Tuesday, Feb. 6, 2018
When she was a student in Richmond Public Schools, Brittany Jones assumed that all of her classmates had parents who made them do their homework. Her parents sure did. Both were teachers who placed a high value on education.
Jones herself was a history buff. As a child, she dreamed of being a history professor, so it’s no surprise that she majored in history as an undergraduate student at Longwood University. She loved it so much that she decided to pursue her master’s degree in American and African-American history at Virginia Commonwealth University.
To make ends meet, she got a job at a local school, tutoring students in history.
“That’s when I realized how much I enjoy working with kids,” she recalled. “I got more and more interested in becoming a teacher, in having my own classroom and having my own set of kids.”
One of her master’s classes was historical consciousness, taught by Gabriel Reich, Ph.D., in the School of Education. Knowing her interest in teaching, Reich suggested that Jones look into the school’s Richmond Teacher Residency program. Unfortunately, no history positions were open at that time.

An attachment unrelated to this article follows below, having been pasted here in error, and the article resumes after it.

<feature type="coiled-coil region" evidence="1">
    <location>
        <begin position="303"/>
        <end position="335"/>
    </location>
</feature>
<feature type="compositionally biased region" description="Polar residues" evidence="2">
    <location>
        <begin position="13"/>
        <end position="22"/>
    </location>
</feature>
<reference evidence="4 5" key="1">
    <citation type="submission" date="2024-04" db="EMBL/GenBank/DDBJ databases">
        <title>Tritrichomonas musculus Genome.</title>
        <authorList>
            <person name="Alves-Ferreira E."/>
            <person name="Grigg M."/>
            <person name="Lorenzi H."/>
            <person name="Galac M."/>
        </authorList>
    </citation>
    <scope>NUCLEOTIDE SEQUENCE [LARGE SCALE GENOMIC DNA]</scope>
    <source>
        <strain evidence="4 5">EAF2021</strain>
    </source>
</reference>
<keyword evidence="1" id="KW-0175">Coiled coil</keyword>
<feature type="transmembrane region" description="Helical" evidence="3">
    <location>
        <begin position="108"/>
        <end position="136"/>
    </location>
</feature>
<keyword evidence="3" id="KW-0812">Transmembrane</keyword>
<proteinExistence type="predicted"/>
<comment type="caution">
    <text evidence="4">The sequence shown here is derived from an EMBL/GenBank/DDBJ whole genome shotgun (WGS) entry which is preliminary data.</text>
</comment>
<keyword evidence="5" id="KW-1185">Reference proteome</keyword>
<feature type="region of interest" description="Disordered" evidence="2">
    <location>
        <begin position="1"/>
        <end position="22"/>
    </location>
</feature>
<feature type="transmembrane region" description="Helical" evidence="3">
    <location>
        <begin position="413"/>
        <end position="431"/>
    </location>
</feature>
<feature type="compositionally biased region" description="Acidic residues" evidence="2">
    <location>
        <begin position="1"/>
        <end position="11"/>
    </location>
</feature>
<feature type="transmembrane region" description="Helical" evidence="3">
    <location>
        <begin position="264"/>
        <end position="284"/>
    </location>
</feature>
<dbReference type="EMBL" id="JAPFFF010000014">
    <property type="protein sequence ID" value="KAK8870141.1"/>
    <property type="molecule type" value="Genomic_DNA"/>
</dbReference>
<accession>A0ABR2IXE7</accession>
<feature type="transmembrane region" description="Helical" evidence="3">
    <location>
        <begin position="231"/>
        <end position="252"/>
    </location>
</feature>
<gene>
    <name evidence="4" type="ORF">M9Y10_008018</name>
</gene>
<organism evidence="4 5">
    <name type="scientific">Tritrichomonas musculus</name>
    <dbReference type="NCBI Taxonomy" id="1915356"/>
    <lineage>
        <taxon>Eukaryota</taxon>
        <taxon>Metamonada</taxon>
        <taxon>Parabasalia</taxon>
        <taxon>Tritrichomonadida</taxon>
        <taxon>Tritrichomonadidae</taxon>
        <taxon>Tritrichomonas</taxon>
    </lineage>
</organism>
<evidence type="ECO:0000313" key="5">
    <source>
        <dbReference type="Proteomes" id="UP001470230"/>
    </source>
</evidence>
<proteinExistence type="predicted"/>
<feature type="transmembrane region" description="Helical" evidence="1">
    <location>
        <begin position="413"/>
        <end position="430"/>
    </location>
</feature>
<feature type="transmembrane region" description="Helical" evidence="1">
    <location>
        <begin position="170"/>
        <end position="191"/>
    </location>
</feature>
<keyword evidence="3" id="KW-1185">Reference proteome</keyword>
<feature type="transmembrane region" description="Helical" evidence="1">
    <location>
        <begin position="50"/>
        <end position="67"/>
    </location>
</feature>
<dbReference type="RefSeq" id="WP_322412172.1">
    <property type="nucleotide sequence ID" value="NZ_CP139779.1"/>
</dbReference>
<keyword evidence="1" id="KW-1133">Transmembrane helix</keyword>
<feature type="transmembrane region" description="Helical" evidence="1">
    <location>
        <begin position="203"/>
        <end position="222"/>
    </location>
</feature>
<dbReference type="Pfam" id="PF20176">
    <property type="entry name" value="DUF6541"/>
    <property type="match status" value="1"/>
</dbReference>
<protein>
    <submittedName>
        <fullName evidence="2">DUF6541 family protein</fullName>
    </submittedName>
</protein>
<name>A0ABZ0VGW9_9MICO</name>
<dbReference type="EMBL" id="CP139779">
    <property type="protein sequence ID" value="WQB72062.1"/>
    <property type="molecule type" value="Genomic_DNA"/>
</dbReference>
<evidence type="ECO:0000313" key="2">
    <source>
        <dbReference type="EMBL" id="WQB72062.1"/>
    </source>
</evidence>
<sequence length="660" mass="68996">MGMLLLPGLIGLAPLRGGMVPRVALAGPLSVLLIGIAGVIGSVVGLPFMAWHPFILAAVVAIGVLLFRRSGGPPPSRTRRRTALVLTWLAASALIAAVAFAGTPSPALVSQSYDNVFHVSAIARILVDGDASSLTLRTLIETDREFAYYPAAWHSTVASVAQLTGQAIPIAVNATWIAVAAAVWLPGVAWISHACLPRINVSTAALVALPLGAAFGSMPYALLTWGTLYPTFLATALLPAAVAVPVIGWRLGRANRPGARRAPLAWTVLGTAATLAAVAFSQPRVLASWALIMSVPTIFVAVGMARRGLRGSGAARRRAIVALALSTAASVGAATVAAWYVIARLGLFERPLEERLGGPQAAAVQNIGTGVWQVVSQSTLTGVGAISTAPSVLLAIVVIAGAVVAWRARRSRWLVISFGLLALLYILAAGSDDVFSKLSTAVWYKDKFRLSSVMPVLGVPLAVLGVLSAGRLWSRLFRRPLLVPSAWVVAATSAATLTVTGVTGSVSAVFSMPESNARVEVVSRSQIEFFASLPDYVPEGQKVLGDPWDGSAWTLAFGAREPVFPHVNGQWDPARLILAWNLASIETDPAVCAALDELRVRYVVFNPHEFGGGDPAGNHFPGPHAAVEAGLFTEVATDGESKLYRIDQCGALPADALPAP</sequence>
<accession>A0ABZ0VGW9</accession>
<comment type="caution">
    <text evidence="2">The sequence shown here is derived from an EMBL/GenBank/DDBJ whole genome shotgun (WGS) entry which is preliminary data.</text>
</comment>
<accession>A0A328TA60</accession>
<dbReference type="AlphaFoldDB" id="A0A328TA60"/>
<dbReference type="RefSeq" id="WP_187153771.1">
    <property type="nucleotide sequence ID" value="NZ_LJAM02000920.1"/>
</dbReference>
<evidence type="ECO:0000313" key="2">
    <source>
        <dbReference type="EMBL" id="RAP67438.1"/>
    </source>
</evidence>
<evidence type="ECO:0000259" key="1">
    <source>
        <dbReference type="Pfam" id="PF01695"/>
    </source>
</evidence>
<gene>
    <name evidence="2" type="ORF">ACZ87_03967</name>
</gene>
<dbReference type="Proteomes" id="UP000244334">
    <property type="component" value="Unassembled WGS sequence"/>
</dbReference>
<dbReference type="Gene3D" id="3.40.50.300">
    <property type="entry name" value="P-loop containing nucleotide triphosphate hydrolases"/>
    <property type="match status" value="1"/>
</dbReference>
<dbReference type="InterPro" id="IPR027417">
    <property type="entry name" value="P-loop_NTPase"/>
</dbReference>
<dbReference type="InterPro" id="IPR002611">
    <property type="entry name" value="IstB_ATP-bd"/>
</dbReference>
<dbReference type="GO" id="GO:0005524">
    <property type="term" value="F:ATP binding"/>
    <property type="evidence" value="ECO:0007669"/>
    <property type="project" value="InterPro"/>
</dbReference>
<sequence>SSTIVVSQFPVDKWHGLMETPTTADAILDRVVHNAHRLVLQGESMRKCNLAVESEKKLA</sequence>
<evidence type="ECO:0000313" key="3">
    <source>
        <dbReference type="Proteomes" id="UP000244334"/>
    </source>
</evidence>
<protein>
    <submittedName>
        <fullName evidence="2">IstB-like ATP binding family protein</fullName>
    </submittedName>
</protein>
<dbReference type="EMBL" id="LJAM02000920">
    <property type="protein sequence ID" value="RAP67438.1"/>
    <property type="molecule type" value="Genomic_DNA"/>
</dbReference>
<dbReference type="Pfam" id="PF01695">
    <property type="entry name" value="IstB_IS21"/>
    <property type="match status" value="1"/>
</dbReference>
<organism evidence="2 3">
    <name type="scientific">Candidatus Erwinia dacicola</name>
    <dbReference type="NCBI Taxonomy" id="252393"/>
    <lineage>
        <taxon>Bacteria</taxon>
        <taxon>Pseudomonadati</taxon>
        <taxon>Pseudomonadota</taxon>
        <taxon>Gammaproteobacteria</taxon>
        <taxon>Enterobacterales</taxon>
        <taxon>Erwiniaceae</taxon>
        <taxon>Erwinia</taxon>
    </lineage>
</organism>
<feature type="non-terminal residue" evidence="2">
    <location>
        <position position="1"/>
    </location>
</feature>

A year later, Jones received an email from Reich.
“There was one spot open for a history teacher in the residency, and Dr. Reich said I should definitely apply. I looked into the expedited program and found that it was catered to urban education, which I was interested in, having gone to Richmond Public Schools,” she said.
Jones was accepted into the program.
“It was a perfect storm,” she said. “Thanks to Dr. Reich, everything fell into place.”
Jones found that she liked the residency program because it extended the normal six-week residency out to an entire year.
“I was able to experience what it’s like to be a teacher from Day 1 of the school year all the way up to the last day of school. I got to see all the ups and downs, which was extremely valuable. Since it’s an expedited program, you also earn your master’s degree in one year,” she said.
“Above all else, it primarily appealed to me because it’s specifically designed for urban education, and it produces teachers for high-needs schools, who will serve long term.”
Today, Jones teaches World History I and Government to freshmen and seniors at John Marshall High School in Richmond. She recently took her students on a field trip to Monument Avenue. They talked about the controversy surrounding the monuments and the impact that public monuments in general have on our collective memories of the Civil War and Emancipation.
“It’s interesting to me that our [John Marshall] students go to school about 10 minutes from Monument Avenue, yet some of them have never even been there,” she said. “It’s one of the things I enjoy most about teaching — exposing students to new things, opening their minds to a larger world.”
Learn more about the Richmond Teacher Residency program.